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Cycle Health

The Zoom In: What Is the Follicular Phase?

A closer look at what really happens during the first part of your cycle.

1 min read | October 19, 2021

The menstrual cycle contains four stages: menstruation, follicular phase, ovulation, and luteal phase. The follicular phase encompasses everything that happens before ovulation (including your period). It starts with the first day of your period and ends when you ovulate. The follicular phase length lasts, on average, about 16 days, but can obviously vary depending on different factors, like menstrual cycle length.

During this phase, estrogen levels start to rise. The hypothalamus (a small region at the base of your brain) sends a message to the pituitary gland to produce Follicle Stimulating Hormone (FSH).

Illustration by Jessica Meyrick depicted the phases of your cycle

FSH stimulates the growth of follicles in the ovary. During the follicular phase, FSH causes the ovaries to develop on average around 10 (each follicle contains an 'immature’ egg) until a single follicle is selected to be prepared for ovulation (this happens about midway through the follicular phase). As follicles develop in the ovary, they produce estrogen. 

Another hormone that is produced during this phase is the luteinizing hormone. Luteinizing hormone starts the process of ovulation and stops estrogen production.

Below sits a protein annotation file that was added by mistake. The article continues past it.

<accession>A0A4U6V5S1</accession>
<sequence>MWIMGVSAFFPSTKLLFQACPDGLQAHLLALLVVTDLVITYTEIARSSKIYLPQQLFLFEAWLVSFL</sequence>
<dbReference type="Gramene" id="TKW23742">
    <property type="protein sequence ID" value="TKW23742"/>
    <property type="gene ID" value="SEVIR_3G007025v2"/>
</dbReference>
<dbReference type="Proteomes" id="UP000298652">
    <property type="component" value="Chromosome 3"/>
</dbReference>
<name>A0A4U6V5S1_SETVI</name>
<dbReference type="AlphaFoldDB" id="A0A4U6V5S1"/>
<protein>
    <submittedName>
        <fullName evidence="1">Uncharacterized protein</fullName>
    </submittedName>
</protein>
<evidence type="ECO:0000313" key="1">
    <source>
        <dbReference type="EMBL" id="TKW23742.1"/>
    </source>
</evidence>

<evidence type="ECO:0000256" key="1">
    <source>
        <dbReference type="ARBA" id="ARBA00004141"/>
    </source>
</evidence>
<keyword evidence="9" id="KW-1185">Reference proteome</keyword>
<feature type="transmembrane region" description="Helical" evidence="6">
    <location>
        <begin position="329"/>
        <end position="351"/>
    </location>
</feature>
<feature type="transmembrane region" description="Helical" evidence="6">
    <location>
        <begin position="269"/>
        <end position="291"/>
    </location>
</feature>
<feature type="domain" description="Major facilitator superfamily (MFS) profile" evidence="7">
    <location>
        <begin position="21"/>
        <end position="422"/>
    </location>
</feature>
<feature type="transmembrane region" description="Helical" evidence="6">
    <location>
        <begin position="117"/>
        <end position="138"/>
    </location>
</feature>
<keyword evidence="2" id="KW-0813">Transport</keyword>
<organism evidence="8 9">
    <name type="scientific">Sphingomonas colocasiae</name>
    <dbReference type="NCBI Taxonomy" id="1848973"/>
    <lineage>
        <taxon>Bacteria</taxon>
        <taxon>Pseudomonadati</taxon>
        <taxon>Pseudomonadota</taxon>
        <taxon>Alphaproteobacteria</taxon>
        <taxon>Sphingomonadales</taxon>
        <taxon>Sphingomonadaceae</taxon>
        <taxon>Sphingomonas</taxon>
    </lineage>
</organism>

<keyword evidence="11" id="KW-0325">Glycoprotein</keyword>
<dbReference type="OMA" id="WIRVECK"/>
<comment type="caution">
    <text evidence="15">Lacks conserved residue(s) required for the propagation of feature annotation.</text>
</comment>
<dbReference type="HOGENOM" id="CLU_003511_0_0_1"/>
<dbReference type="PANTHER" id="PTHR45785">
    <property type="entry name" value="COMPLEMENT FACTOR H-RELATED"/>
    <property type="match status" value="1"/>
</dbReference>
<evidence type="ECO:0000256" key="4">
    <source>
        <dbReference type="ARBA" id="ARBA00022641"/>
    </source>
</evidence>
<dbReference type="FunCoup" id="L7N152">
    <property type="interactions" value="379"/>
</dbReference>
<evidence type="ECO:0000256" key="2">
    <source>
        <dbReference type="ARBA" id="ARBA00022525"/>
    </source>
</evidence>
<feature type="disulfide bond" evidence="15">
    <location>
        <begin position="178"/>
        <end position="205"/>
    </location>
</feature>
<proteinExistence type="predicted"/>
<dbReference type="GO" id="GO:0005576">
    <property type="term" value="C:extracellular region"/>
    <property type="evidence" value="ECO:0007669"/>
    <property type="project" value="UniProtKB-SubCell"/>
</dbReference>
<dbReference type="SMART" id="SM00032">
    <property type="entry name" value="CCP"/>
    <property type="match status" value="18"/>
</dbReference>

Changing hormone levels and hormone imbalance are common in this stage. Menstrual period cramps and other pain can also be present. A great aid for the pain are our pain patches that can be placed on the uterine area and help with accompanying discomfort. 

The follicular phase can also start to shorten as you get older. Short follicular phase can begin in the 30s and lessen the chances of pregnancy. FSH levels during a short follicular phase continue to increase but luteinizing hormone levels will stay low. These hormone level changes affect fertility.

Nonetheless, understanding how to track your menstrual cycle is a helpful way of knowing which phase you're in each month. Tracking your cycle is also helpful for tracking any hormone imbalance that can occur or if you're looking for your fertility window to increase the chances of pregnancy. 

Visit us at Hummingway to learn more about the different phases of a menstrual cycle and what they mean. 

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About Author

Your hormones can be complex and unpredictable. That’s why we’re here, on The Regular, to do what’s long overdue - to demystify what’s going on with our reproductive systems, our hormones and our whole cycle.

We’re here to support your day-to-day queries serving useful content that is uncomplicated and unbiased. No topic is too complicated or too specific for us to address/focus on.

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